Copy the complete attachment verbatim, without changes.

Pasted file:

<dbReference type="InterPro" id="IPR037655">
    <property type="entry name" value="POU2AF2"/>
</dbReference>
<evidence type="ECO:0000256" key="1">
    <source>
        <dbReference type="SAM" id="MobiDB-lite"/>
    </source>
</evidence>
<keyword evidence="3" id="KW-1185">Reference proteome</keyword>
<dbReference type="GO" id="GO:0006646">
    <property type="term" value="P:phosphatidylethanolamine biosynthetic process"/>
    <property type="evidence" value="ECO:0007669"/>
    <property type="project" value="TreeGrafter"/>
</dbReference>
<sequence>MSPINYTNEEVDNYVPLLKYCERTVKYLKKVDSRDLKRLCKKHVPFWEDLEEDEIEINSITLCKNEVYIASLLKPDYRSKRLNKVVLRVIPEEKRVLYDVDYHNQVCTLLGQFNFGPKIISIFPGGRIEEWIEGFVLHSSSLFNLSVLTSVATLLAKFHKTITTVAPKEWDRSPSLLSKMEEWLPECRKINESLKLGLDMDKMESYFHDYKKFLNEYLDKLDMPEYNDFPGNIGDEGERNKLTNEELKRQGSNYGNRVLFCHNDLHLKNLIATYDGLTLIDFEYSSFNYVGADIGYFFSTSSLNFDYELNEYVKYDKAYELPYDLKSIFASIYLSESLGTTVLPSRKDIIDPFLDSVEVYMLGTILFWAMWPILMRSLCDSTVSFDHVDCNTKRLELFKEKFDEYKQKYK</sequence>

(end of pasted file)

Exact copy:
<dbReference type="InterPro" id="IPR037655">
    <property type="entry name" value="POU2AF2"/>
</dbReference>
<evidence type="ECO:0000256" key="1">
    <source>
        <dbReference type="SAM" id="MobiDB-lite"/>
    </source>
</evidence>
<keyword evidence="3" id="KW-1185">Reference proteome</keyword>
<dbReference type="GO" id="GO:0006646">
    <property type="term" value="P:phosphatidylethanolamine biosynthetic process"/>
    <property type="evidence" value="ECO:0007669"/>
    <property type="project" value="TreeGrafter"/>
</dbReference>
<sequence>MSPINYTNEEVDNYVPLLKYCERTVKYLKKVDSRDLKRLCKKHVPFWEDLEEDEIEINSITLCKNEVYIASLLKPDYRSKRLNKVVLRVIPEEKRVLYDVDYHNQVCTLLGQFNFGPKIISIFPGGRIEEWIEGFVLHSSSLFNLSVLTSVATLLAKFHKTITTVAPKEWDRSPSLLSKMEEWLPECRKINESLKLGLDMDKMESYFHDYKKFLNEYLDKLDMPEYNDFPGNIGDEGERNKLTNEELKRQGSNYGNRVLFCHNDLHLKNLIATYDGLTLIDFEYSSFNYVGADIGYFFSTSSLNFDYELNEYVKYDKAYELPYDLKSIFASIYLSESLGTTVLPSRKDIIDPFLDSVEVYMLGTILFWAMWPILMRSLCDSTVSFDHVDCNTKRLELFKEKFDEYKQKYK</sequence>